Hartlepool is the County Durham port town whose natives once hanged (or not) a shipwrecked monkey during the Napoleonic wars in the mistaken belief that the poor creature, whose gibberish they could not of course understand, was a French spy. It was also the parliamentary seat of one Peter Mandelson, formerly “The Legacy” Blair`s puppeteer and now Lord Foy, unsolicited adviser to the Labour Front Bench. It has now entered the history books as the constituency that fell, for the first time since its creation from the old Hartlepools in 1974, to the Conservative Party on `Super Thursday` at the beginning of the month. Ms Jill Mortimer now represents Hartlepool in the House of Commons with a Conservative majority of 6,940.

Given the turmoil surrounding the Prime Minister in the form of “Wallpapergate”, the sorry saga of “who paid for what and was it legal?”,  during the refurbishment of the flat above Number 11 Downing Street in which the Prime Minister, his fiancée and their dog, Dilyn, have been living , and with all of the attendant hostile  publicity, a Leader of the Opposition might have hoped for a rather different result in the by-election. Indeed, taking into account accusations of `cronyism` in the award of Government contracts during the pandemic and misjudgements of the timings of not one but several lockdowns, the belated departure under a thundercloud of  the Man From Barnard Castle, his Political Adviser, together with  the unhelpful reappearance of Man David on the scene as a former Prime Minister accused of abusing his position and `little black phone book` to curry favours on behalf of a failing private business , Sir Keir Starmer might have felt that all of his Sundays had come at once.  Indeed, his relentless pursuit of the tired “Tory sleaze” mantra suggests that he believed that playing the man and not the ball was the sure-fire way to win the day. He was wrong.

When it comes to “non-stickability” it seems that Mayor Boris, which is how `The Man on the Zipwire` will always be remembered, leaves The Tramp at the starting gate. True, there were some grumblings in the shires and the emergence of a re-vitalised Green Party that cost us some County seats because of the MHCLG`s dunderheaded approach to the urbanisation of rural England but `Up North` in the land of the Red Wall seats what mattered was the vaccination programme. And it is, unquestionably, working.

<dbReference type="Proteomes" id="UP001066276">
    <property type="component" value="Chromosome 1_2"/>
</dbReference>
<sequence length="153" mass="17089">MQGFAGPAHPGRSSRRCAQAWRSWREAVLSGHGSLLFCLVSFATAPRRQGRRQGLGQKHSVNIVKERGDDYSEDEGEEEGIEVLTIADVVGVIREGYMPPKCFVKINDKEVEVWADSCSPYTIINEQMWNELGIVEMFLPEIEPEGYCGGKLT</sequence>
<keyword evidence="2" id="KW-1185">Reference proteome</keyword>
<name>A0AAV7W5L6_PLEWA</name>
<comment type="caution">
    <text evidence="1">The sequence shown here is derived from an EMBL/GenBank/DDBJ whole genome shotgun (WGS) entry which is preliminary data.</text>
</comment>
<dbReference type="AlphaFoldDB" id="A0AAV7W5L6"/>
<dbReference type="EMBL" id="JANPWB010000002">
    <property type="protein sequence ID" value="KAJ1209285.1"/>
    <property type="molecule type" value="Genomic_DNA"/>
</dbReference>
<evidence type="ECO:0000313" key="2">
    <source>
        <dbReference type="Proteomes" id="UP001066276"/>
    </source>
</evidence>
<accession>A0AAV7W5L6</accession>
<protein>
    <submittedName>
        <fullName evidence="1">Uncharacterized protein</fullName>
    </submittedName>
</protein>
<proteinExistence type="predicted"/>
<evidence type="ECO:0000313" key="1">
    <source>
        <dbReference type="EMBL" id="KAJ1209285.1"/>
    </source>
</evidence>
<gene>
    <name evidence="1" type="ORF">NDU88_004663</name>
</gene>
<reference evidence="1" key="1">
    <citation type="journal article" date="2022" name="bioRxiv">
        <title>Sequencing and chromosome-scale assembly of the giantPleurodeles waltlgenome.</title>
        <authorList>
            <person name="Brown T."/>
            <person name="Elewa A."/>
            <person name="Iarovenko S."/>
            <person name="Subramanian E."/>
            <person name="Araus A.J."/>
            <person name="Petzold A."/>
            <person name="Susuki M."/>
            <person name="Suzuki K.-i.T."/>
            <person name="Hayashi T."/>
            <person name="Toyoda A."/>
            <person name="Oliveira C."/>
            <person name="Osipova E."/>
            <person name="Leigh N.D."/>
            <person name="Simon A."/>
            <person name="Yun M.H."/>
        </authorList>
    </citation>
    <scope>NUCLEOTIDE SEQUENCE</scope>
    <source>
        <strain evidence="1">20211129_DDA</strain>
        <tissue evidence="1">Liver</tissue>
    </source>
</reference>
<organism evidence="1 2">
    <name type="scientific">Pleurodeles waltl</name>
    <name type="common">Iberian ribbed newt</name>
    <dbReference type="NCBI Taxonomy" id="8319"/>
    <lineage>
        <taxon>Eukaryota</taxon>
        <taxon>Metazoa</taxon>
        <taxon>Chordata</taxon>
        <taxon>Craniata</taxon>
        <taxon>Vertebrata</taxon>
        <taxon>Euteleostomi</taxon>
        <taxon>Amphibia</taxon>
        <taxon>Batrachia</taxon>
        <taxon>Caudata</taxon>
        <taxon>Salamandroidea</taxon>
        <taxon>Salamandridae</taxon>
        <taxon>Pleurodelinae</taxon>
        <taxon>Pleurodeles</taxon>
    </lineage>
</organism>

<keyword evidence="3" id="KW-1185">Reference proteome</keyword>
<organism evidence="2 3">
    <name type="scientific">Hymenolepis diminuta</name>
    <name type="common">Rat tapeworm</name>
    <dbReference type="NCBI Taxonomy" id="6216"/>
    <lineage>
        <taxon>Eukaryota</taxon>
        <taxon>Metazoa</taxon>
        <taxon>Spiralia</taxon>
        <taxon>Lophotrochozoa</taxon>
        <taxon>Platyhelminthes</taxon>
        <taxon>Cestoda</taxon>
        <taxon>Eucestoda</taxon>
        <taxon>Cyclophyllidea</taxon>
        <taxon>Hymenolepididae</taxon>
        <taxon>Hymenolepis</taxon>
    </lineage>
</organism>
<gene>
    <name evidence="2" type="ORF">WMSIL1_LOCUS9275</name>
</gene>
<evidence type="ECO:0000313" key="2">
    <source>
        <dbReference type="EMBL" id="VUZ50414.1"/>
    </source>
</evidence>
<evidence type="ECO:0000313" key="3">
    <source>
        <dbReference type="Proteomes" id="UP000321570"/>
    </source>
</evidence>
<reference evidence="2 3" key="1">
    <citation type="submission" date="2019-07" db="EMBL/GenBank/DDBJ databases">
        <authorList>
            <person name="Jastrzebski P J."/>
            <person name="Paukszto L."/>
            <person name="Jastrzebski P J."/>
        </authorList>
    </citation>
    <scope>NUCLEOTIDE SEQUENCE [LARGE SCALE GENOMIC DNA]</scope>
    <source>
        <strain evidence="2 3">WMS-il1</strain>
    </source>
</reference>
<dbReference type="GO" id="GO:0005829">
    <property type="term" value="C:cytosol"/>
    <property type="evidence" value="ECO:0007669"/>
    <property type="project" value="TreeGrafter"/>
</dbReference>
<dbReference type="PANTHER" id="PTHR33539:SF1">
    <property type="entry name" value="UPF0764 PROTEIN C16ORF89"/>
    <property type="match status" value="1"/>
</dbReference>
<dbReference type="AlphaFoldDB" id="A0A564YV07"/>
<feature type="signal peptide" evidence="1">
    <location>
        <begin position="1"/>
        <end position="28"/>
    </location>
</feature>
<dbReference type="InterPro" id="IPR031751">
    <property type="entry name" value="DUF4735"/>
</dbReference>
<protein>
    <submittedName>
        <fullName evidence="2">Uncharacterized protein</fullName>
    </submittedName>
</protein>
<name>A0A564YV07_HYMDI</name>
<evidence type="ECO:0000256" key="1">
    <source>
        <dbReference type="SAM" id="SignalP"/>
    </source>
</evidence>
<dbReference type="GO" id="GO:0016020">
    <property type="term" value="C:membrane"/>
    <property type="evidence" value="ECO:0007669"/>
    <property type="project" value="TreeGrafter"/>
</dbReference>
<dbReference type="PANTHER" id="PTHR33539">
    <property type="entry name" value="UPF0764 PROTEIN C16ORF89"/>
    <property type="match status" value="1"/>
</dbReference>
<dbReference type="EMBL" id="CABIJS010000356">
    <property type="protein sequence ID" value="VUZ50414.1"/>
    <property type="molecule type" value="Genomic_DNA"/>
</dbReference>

So in addition to Hartlepool the Conservative Party won metropolitan mayoralties  and Council seats in Labour heartlands and even down south  Mayor `No-Khan-Do` of London had a nasty fright and discovered that his re-election was not quite the cakewalk that he had anticipated. We are, though, stuck with the man for the next three years (usually four but the election was postponed because of the pandemic) and that may well prove to be enough time for the Overlord of the New City Hall to bring England`s capital to a grinding halt.

If you were the Leader of the Opposition with the Dogs of Corbyn snapping at your heels and facing a personal poll rating worse than Red Jerry`s  what would you do under these dire circumstances ?  You would `take full responsibility for the defeat` of course – and hurl your Party Chairman and Campaign Organiser upon your sword!   Starmer`s decision to fight to the last drop of somebody else`s blood by sacking Angela Rayner caused uproar – and not only on the  Left of the Labour Party. It made even those on the Government benches who may once have had some vestige of regard for `Captain Hindsight` wince. The man who appeared to go the extra mile to lose the `Super Thursday` elections then demonstrated that he could not orchestrate a re-shuffle of his Shadow Cabinet either.  Faced with the outcry Starmer has re-appointed Ms Rayner as Shadow Chancellor of the Duchy of Lancaster (CDL) in charge of Party Reform an policy, has axed the popular Shadow Leader of the House, Valerie Vaz and the Long-serving and loyal Chief Whip, Nick Brown  and has replaced his Shadow Chancellor, Anneliese Dodds, with the feistier Rachel Reeves. This led that socialist stalwart Khalid Mahmood to opine that `The Party has been captured by Urban Liberals`.